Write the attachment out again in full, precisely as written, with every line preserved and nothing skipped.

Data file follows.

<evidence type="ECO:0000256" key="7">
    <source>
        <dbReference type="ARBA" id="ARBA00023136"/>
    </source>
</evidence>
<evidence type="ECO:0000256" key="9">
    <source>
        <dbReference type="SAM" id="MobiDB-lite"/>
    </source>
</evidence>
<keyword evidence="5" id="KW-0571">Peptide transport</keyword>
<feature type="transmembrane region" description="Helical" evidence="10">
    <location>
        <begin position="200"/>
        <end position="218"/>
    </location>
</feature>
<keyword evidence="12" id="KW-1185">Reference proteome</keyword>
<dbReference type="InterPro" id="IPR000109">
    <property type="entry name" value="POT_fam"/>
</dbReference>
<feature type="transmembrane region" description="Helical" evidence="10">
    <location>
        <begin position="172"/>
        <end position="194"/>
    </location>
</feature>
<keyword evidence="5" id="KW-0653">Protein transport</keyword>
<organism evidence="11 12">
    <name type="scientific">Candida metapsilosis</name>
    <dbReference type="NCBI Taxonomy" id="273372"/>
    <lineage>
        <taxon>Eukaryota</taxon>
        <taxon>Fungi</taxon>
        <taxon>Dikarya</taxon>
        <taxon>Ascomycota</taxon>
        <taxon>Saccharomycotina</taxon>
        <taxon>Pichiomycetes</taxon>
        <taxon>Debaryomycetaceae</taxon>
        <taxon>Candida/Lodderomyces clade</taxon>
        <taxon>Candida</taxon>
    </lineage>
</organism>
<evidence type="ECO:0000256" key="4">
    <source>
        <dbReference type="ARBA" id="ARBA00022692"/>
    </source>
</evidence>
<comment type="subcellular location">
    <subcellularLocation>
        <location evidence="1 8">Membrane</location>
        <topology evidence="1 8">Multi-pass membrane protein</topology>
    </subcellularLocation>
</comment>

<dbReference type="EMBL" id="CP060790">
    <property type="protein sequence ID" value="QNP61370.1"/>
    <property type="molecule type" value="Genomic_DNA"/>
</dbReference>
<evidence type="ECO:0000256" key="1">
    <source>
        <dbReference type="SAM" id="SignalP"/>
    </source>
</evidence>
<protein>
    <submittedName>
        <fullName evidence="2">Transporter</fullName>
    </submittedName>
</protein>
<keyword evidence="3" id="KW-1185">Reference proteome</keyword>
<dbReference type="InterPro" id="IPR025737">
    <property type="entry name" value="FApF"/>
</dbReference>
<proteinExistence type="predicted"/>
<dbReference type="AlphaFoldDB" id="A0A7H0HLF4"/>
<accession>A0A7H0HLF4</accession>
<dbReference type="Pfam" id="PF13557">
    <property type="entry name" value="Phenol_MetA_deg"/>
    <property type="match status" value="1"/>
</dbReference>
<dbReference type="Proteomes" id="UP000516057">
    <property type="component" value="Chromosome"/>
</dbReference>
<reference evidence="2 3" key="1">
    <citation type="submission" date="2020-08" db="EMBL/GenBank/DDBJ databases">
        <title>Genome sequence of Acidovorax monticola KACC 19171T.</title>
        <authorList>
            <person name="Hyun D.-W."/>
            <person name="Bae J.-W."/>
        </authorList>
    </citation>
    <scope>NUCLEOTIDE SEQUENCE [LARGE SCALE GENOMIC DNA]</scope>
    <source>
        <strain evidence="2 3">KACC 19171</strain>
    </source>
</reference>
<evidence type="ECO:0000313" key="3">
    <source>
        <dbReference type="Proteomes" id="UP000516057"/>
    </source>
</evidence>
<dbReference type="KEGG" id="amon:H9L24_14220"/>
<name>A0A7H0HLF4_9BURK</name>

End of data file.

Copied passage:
<evidence type="ECO:0000256" key="7">
    <source>
        <dbReference type="ARBA" id="ARBA00023136"/>
    </source>
</evidence>
<evidence type="ECO:0000256" key="9">
    <source>
        <dbReference type="SAM" id="MobiDB-lite"/>
    </source>
</evidence>
<keyword evidence="5" id="KW-0571">Peptide transport</keyword>
<feature type="transmembrane region" description="Helical" evidence="10">
    <location>
        <begin position="200"/>
        <end position="218"/>
    </location>
</feature>
<keyword evidence="12" id="KW-1185">Reference proteome</keyword>
<dbReference type="InterPro" id="IPR000109">
    <property type="entry name" value="POT_fam"/>
</dbReference>
<feature type="transmembrane region" description="Helical" evidence="10">
    <location>
        <begin position="172"/>
        <end position="194"/>
    </location>
</feature>
<keyword evidence="5" id="KW-0653">Protein transport</keyword>
<organism evidence="11 12">
    <name type="scientific">Candida metapsilosis</name>
    <dbReference type="NCBI Taxonomy" id="273372"/>
    <lineage>
        <taxon>Eukaryota</taxon>
        <taxon>Fungi</taxon>
        <taxon>Dikarya</taxon>
        <taxon>Ascomycota</taxon>
        <taxon>Saccharomycotina</taxon>
        <taxon>Pichiomycetes</taxon>
        <taxon>Debaryomycetaceae</taxon>
        <taxon>Candida/Lodderomyces clade</taxon>
        <taxon>Candida</taxon>
    </lineage>
</organism>
<evidence type="ECO:0000256" key="4">
    <source>
        <dbReference type="ARBA" id="ARBA00022692"/>
    </source>
</evidence>
<comment type="subcellular location">
    <subcellularLocation>
        <location evidence="1 8">Membrane</location>
        <topology evidence="1 8">Multi-pass membrane protein</topology>
    </subcellularLocation>
</comment>

<dbReference type="EMBL" id="CP060790">
    <property type="protein sequence ID" value="QNP61370.1"/>
    <property type="molecule type" value="Genomic_DNA"/>
</dbReference>
<evidence type="ECO:0000256" key="1">
    <source>
        <dbReference type="SAM" id="SignalP"/>
    </source>
</evidence>
<protein>
    <submittedName>
        <fullName evidence="2">Transporter</fullName>
    </submittedName>
</protein>
<keyword evidence="3" id="KW-1185">Reference proteome</keyword>
<dbReference type="InterPro" id="IPR025737">
    <property type="entry name" value="FApF"/>
</dbReference>
<proteinExistence type="predicted"/>
<dbReference type="AlphaFoldDB" id="A0A7H0HLF4"/>
<accession>A0A7H0HLF4</accession>
<dbReference type="Pfam" id="PF13557">
    <property type="entry name" value="Phenol_MetA_deg"/>
    <property type="match status" value="1"/>
</dbReference>
<dbReference type="Proteomes" id="UP000516057">
    <property type="component" value="Chromosome"/>
</dbReference>
<reference evidence="2 3" key="1">
    <citation type="submission" date="2020-08" db="EMBL/GenBank/DDBJ databases">
        <title>Genome sequence of Acidovorax monticola KACC 19171T.</title>
        <authorList>
            <person name="Hyun D.-W."/>
            <person name="Bae J.-W."/>
        </authorList>
    </citation>
    <scope>NUCLEOTIDE SEQUENCE [LARGE SCALE GENOMIC DNA]</scope>
    <source>
        <strain evidence="2 3">KACC 19171</strain>
    </source>
</reference>
<evidence type="ECO:0000313" key="3">
    <source>
        <dbReference type="Proteomes" id="UP000516057"/>
    </source>
</evidence>
<dbReference type="KEGG" id="amon:H9L24_14220"/>
<name>A0A7H0HLF4_9BURK</name>